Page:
Fighting Fire with Fire: An Organic Holocaust of Weed Control

As you can clearly see, dear reader, I am at my wits end when it comes to keeping my weeds at bay. I have an extremely strict rule that not a drop of any chemicals shall ever be added anywhere on my property. As a result, I have to get somewhat creative when it comes to dealing with pests and weeds.

It’s all worth the efforts mind you. Knowing that I can maintain a safe environment using older and more natural methods, all while protecting my pets and loved ones from becoming a tumor-ridden cancer cesspool, gives me great comfort and pride.

That said, there are some inherent issues with living the granola-crunching-hacky-sacking organic life. Weeds are most definitely one of these issues. Another would be hacky-sack injuries but that’s a different post. My worst enemy in the weeds department is the dreaded Spotted Spurge (or Euphorbia Maculata).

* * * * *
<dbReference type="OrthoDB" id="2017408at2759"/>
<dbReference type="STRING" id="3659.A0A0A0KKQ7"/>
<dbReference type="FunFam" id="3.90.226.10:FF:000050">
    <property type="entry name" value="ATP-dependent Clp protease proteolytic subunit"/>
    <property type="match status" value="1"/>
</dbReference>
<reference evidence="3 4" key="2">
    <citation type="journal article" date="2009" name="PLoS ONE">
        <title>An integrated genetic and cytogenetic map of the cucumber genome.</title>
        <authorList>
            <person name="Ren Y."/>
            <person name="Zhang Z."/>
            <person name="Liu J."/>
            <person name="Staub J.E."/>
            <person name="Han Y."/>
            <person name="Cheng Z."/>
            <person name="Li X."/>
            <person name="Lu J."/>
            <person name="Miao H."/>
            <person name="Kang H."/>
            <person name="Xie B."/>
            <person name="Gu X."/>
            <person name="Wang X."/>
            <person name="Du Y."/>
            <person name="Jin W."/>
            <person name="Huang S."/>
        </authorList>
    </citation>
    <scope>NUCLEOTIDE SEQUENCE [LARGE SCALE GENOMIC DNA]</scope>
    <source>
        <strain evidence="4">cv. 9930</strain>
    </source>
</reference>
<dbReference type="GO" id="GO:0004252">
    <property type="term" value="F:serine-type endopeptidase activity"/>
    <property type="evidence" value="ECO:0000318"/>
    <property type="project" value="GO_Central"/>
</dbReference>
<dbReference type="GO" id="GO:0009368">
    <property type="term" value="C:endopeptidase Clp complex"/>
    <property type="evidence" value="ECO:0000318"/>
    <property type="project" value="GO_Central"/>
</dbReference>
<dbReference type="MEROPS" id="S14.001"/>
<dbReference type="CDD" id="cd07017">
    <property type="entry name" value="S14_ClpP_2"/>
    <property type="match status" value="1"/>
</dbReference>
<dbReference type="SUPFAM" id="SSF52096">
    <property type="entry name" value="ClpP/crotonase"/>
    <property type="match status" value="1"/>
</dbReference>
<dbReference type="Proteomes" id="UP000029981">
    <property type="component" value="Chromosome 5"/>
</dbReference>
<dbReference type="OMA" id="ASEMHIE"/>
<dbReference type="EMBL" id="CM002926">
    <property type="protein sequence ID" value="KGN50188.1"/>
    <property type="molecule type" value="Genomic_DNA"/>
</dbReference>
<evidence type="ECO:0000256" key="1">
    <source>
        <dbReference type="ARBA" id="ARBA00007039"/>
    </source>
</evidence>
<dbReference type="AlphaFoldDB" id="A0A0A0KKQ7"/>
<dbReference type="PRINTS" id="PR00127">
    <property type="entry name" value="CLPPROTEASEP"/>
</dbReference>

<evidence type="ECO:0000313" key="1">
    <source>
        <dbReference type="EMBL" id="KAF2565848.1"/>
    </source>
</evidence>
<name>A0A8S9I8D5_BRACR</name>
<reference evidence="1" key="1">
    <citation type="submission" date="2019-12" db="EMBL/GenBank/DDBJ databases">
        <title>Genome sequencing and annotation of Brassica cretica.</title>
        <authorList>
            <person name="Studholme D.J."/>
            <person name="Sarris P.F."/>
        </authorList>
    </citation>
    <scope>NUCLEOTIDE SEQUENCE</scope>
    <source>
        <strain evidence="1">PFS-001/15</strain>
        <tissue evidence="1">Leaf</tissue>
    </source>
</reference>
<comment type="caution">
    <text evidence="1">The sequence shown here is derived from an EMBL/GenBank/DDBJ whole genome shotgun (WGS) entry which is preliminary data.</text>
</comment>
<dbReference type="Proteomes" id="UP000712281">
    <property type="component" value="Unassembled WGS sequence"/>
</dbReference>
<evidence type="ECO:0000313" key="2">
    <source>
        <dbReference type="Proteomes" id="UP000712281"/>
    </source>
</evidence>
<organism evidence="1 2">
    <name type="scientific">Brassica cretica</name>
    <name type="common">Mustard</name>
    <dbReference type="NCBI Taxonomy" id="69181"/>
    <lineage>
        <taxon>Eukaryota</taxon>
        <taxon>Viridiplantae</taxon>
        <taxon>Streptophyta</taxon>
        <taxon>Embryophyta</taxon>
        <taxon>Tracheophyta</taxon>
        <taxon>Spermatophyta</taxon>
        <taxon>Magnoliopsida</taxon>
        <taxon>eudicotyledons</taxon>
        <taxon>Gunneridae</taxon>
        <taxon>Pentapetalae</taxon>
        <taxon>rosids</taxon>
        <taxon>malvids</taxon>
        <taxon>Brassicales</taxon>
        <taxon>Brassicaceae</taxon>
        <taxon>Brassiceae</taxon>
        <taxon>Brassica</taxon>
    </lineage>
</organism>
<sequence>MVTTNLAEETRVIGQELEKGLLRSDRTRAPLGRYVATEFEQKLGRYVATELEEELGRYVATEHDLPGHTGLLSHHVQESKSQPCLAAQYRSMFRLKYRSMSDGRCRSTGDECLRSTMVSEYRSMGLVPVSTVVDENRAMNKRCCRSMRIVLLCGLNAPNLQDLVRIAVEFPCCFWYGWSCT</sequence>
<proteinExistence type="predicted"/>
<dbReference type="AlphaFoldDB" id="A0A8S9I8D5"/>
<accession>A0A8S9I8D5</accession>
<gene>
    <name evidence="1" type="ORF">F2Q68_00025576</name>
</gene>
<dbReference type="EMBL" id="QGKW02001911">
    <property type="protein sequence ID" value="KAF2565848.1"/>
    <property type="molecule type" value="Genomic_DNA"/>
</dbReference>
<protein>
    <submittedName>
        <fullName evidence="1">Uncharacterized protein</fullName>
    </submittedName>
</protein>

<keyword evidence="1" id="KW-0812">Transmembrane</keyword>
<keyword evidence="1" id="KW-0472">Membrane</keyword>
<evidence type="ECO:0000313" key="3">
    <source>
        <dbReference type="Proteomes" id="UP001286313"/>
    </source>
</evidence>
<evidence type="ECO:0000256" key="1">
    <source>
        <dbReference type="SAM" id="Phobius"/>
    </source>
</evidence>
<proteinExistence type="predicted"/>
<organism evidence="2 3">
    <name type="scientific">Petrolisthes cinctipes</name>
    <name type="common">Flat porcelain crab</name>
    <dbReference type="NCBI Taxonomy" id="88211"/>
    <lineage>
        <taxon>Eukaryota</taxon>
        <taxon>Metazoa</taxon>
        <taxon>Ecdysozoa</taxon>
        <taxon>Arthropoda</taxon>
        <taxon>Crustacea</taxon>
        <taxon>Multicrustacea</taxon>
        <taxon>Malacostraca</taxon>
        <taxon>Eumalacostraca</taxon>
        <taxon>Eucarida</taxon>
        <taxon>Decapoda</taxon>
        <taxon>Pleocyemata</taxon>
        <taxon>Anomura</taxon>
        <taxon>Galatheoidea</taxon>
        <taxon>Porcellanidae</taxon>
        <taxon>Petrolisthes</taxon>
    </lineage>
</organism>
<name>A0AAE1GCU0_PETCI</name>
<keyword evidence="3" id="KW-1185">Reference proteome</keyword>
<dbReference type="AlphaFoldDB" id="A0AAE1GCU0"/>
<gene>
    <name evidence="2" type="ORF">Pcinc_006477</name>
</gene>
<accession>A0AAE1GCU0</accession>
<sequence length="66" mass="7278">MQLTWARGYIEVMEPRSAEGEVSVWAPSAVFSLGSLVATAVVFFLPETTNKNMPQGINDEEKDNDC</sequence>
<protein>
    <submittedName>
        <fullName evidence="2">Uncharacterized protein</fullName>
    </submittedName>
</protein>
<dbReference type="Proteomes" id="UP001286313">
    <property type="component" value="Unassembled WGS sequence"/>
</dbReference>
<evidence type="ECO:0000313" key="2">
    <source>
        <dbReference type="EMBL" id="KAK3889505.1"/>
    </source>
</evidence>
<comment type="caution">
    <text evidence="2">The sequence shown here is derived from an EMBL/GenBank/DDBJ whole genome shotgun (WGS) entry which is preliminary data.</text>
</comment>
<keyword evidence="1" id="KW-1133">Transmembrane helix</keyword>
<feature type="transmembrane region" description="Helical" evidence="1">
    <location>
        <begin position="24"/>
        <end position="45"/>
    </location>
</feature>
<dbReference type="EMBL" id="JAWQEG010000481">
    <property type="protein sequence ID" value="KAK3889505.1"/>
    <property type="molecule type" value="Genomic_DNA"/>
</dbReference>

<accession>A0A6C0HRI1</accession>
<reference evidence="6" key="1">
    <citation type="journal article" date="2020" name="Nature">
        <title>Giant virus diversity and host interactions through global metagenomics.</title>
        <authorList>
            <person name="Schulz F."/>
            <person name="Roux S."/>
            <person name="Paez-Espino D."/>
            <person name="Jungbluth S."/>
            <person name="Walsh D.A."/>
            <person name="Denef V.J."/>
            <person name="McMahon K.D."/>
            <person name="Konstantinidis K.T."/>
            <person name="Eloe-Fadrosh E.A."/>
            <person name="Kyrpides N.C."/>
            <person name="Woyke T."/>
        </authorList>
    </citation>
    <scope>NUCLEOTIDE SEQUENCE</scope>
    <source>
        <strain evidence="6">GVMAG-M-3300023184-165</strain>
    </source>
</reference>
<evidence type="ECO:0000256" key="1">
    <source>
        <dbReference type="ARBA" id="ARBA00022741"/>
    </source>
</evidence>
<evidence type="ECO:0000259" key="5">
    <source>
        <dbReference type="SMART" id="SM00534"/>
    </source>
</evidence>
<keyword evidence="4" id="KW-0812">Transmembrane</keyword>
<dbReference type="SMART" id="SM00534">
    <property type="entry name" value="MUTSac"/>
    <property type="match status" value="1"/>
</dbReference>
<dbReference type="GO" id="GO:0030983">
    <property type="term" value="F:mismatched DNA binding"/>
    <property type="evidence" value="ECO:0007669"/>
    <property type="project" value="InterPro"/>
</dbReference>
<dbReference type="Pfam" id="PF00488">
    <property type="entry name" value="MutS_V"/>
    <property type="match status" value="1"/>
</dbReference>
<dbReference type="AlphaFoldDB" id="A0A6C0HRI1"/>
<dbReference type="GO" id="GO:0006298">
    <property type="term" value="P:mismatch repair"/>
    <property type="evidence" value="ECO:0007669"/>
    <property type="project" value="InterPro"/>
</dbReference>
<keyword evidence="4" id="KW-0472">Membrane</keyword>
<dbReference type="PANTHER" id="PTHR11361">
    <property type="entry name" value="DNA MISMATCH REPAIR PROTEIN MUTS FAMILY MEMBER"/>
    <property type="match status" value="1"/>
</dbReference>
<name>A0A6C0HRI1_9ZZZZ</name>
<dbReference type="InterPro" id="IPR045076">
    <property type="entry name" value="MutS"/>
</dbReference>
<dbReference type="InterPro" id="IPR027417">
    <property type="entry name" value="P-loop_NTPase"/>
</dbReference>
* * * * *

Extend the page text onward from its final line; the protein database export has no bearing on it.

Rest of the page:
Fighting Fire with Fire 01b_Spotted Spurge or Euphorbia maculata
Spotted Spurge (euphorbia maculata) via

I cannot begin to emphasize how much I loathe this plant.  It’s sticky white sap that never washes off is one of the worst ever and it seems to grow everywhere in the yard. As soon as it pokes out it’s evil tendrils from the earth it begins dropping seeds. The more spurge you pull, the more seeds are dispersed. THE most invasive species of weed I’ve ever encountered in my long life. Well, this and crabgrass of course. Don’t even get me started on crabgrass!

I’ve made some mistakes in the past when dealing with weeds. Like when I created some lovely gravel pathways only to have to redo them all. I’ve also spend a great deal of man hours creating a kick-ass flagstone patio, also the wrong way when it comes to weed control.

No matter what I’ve tried, the weeds seem to always come back even stronger. It always begins small and benign. Tiny adorable sprouts of promise that trick me into thinking that this year will be better.

Fighting Fire with Fire 02_The attack begins
The cute lie.